We now look back with pity on old computer printers, with their glacial bizz-buzz and annoying perforated-edge paper. A decade from now people will surely look back in pity on the things we call printers today. Three-dimensional printers, capable of producing entire objects, are already coming down in price, and new types of printers can output electronic circuit boards or even entire functional circuits. Now researchers have a printer that outputs silicon chips.

The device, created by materials scientist Masahiro Furusawa of Seiko Epson Corporation in Japan and his colleagues, squirts out polysilane, a polymer of silicon and hydrogen. Once laid down, it can be baked at kitchen-oven-cleaning temperatures to drive out the hydrogen and leave behind crystalline silicon. The technique provides an alternative to the conventional process for producing microchips, which requires refining, stenciling and etching the silicon—a sequence that is both complicated and wasteful: 99 percent of the original silicon is thrown away. The silicon printer is still fussy and does not produce chips with as fine a level of detail. Nevertheless, it might lower the cost of low-resolution silicon devices such as display circuitry and solar cells.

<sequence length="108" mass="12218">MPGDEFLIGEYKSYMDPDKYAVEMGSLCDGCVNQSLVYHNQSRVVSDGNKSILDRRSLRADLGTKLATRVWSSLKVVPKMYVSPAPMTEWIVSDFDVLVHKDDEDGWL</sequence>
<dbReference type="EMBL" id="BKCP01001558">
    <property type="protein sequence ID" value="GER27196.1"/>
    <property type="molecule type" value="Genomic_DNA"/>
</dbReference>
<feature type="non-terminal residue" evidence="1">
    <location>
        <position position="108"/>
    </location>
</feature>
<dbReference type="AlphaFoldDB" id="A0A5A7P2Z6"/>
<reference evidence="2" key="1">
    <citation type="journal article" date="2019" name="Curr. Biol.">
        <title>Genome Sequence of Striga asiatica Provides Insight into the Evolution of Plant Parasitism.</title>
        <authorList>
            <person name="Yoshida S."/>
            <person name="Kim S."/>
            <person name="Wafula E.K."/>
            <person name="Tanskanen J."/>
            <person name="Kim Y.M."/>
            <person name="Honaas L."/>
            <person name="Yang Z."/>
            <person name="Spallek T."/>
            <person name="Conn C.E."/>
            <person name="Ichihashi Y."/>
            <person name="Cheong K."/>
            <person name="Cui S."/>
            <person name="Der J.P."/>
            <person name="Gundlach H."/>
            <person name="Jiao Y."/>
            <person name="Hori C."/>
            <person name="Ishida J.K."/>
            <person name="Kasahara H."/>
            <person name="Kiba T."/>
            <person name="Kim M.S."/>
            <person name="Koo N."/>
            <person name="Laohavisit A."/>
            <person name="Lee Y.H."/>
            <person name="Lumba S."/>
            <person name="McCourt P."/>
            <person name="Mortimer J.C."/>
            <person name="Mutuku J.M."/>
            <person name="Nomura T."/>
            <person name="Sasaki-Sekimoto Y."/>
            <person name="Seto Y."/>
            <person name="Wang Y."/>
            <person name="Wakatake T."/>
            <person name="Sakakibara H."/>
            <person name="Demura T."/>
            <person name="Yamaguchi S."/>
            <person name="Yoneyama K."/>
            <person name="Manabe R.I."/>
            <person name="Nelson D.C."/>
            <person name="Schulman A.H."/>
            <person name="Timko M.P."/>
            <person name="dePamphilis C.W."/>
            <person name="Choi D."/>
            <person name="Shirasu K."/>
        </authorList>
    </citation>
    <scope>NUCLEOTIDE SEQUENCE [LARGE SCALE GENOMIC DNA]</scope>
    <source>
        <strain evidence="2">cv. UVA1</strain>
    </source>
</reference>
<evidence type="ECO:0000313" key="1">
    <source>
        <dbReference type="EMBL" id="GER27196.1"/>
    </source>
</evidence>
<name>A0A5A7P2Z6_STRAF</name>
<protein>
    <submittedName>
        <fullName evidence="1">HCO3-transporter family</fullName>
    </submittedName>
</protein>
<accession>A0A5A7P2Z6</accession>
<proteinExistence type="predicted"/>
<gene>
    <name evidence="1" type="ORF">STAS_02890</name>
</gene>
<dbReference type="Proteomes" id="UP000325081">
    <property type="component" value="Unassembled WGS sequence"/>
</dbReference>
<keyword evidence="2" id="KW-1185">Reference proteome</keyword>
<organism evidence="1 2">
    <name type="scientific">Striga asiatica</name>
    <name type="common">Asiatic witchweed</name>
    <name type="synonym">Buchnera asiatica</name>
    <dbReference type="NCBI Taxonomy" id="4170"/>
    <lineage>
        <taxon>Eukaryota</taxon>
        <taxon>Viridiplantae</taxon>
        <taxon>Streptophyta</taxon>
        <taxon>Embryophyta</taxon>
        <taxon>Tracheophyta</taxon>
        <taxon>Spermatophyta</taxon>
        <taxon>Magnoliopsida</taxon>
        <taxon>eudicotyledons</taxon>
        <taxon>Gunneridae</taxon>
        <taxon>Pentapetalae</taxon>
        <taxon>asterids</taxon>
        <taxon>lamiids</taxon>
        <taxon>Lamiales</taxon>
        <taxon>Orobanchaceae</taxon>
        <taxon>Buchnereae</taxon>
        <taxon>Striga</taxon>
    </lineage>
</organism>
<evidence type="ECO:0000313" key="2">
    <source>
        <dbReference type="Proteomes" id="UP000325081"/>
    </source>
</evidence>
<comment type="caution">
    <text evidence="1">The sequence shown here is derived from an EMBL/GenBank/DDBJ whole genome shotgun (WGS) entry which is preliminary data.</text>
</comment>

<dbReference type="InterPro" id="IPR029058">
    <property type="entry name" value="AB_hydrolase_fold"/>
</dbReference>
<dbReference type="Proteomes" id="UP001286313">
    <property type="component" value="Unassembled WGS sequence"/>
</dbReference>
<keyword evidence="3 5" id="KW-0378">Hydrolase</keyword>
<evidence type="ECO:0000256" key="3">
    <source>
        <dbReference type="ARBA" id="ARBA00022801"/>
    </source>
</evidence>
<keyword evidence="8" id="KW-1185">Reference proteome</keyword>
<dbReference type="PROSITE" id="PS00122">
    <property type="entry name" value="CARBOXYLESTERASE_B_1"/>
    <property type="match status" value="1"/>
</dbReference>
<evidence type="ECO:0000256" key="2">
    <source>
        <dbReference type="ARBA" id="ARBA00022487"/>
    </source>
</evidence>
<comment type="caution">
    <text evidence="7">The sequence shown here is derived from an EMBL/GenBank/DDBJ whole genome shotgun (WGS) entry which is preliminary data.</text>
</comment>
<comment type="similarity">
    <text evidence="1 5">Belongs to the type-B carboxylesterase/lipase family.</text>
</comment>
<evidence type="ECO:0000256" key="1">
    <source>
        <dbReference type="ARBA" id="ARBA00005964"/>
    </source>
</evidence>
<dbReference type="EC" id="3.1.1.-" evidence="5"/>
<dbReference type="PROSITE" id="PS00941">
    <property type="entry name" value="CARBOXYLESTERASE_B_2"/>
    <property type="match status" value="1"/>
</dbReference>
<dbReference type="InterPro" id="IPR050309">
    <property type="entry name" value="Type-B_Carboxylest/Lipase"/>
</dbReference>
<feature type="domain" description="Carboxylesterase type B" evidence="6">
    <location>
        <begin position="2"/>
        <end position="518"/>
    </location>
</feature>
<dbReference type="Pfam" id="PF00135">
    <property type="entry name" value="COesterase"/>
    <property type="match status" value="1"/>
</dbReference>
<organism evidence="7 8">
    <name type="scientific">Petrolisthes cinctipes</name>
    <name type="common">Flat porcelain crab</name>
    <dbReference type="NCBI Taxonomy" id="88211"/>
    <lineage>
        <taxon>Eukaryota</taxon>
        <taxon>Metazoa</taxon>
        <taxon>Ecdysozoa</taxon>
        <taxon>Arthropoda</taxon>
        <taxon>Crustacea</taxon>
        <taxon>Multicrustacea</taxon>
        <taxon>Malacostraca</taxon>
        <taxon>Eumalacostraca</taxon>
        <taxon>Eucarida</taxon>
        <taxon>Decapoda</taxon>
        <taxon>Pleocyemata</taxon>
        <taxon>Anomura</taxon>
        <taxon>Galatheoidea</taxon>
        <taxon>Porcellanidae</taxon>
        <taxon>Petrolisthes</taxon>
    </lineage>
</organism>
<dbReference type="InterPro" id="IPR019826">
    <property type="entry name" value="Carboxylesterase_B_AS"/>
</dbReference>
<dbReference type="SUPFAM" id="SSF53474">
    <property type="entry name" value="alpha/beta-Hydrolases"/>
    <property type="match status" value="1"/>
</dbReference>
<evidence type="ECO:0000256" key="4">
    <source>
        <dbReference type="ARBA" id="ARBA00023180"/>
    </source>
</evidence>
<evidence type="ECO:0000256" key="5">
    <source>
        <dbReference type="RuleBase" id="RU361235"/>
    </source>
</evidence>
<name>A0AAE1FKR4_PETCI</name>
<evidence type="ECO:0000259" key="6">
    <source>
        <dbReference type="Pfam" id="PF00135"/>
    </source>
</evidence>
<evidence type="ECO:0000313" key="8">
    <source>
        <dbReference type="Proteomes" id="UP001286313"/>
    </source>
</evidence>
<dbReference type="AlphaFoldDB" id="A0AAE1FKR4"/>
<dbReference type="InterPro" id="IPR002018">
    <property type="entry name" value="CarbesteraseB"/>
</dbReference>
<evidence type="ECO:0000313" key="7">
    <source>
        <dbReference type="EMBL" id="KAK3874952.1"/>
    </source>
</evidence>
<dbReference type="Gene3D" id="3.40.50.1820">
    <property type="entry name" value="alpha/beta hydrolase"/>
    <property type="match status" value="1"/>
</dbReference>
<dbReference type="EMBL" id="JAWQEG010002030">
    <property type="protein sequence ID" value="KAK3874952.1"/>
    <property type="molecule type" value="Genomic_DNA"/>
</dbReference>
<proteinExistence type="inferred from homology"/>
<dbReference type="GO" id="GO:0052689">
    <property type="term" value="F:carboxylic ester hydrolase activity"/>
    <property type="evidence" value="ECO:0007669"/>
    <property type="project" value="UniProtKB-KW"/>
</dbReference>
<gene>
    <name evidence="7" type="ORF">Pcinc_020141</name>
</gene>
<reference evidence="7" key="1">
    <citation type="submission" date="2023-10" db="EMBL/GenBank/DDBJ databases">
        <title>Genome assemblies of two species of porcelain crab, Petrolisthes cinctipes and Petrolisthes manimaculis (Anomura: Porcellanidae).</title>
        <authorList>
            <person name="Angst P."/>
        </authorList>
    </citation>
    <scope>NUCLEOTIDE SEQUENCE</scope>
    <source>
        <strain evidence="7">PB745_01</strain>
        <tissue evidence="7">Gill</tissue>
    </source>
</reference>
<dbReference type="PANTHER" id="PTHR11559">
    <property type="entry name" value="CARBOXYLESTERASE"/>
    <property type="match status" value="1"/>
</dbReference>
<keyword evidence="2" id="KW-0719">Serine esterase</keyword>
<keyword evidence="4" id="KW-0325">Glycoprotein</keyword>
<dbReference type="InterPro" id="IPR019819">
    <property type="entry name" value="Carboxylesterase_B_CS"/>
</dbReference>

Gizmo users of the future will also look back in pity on what flows through those circuits. Right now circuits convey signals by the presence or absence of electrons, ignoring the particles’ spin (the quantum analogue of rotation). The emerging technology of spin-based electronics, or “spintronics,” seeks to make use of this wasted information. So far its only application has been in hard disks. Researchers have also sought to exploit it in logic gates for computational processing, not least because it takes less energy to flip an electron’s spin than to change its direction of motion. The hang-up is that detecting and manipulating spin requires magnets, which are tricky to integrate into silicon circuits.

Physicist Hanan Dery of the University of California, San Diego, and his colleagues have now come up with a workable logic-gate design. A combination of fixed magnets and voltage levels steers electrons based on their spin and the desired gate function. The team outlined a proposal for a spintronics computer based on the gate, but it remains to be seen whether it will work in practice.
—George Musser